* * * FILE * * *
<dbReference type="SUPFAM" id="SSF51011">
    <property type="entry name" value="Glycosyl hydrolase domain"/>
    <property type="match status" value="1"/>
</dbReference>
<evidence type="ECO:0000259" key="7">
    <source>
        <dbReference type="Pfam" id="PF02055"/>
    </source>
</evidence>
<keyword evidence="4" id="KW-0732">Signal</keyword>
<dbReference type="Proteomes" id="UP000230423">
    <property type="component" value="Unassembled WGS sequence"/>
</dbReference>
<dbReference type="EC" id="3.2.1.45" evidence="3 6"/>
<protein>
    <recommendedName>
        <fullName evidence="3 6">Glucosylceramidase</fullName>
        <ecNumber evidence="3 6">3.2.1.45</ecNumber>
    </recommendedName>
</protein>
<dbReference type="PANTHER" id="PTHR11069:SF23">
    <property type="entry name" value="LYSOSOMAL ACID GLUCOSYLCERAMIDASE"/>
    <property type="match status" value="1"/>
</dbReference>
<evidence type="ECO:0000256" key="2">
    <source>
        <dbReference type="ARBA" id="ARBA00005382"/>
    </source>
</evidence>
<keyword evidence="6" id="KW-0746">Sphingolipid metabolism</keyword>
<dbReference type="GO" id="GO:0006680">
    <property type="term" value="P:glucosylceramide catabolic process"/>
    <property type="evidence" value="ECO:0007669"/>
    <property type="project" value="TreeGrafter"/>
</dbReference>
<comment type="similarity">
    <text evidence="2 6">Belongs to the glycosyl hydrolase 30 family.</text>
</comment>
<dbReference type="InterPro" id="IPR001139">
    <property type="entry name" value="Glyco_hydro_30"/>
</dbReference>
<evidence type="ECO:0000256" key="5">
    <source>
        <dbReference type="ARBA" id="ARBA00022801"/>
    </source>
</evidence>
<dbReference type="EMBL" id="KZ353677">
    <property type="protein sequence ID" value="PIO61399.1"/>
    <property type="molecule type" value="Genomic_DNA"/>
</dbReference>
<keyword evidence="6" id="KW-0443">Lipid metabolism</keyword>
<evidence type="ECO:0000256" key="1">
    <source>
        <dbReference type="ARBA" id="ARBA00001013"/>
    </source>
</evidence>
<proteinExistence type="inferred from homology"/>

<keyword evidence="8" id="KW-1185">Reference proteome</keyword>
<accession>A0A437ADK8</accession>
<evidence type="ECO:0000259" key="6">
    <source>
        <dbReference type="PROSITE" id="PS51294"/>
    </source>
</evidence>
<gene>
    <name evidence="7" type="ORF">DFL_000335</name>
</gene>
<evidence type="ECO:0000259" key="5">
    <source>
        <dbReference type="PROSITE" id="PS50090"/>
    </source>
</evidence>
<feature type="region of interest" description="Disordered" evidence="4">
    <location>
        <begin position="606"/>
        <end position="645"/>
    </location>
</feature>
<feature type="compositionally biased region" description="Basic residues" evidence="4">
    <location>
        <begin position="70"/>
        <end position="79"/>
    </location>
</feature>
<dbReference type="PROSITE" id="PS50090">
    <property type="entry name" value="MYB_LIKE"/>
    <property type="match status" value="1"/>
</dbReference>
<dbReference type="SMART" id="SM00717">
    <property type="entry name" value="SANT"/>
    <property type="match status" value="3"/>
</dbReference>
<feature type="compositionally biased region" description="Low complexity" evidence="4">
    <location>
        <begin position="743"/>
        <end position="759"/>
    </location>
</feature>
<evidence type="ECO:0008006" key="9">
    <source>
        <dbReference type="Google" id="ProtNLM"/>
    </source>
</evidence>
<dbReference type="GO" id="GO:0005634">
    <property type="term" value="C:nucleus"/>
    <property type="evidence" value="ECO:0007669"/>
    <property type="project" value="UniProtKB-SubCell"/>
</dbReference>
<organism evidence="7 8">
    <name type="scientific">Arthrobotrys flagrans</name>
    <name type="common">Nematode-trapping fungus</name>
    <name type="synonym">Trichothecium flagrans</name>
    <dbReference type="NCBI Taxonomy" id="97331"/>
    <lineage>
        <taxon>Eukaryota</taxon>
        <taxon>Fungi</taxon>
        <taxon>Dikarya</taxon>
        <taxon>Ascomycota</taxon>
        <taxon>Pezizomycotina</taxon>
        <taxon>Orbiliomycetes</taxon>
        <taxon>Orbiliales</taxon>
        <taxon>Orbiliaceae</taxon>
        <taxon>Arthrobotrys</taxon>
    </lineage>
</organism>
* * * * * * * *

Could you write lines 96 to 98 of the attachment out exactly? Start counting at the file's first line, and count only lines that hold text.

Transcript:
        <end position="759"/>
    </location>
</feature>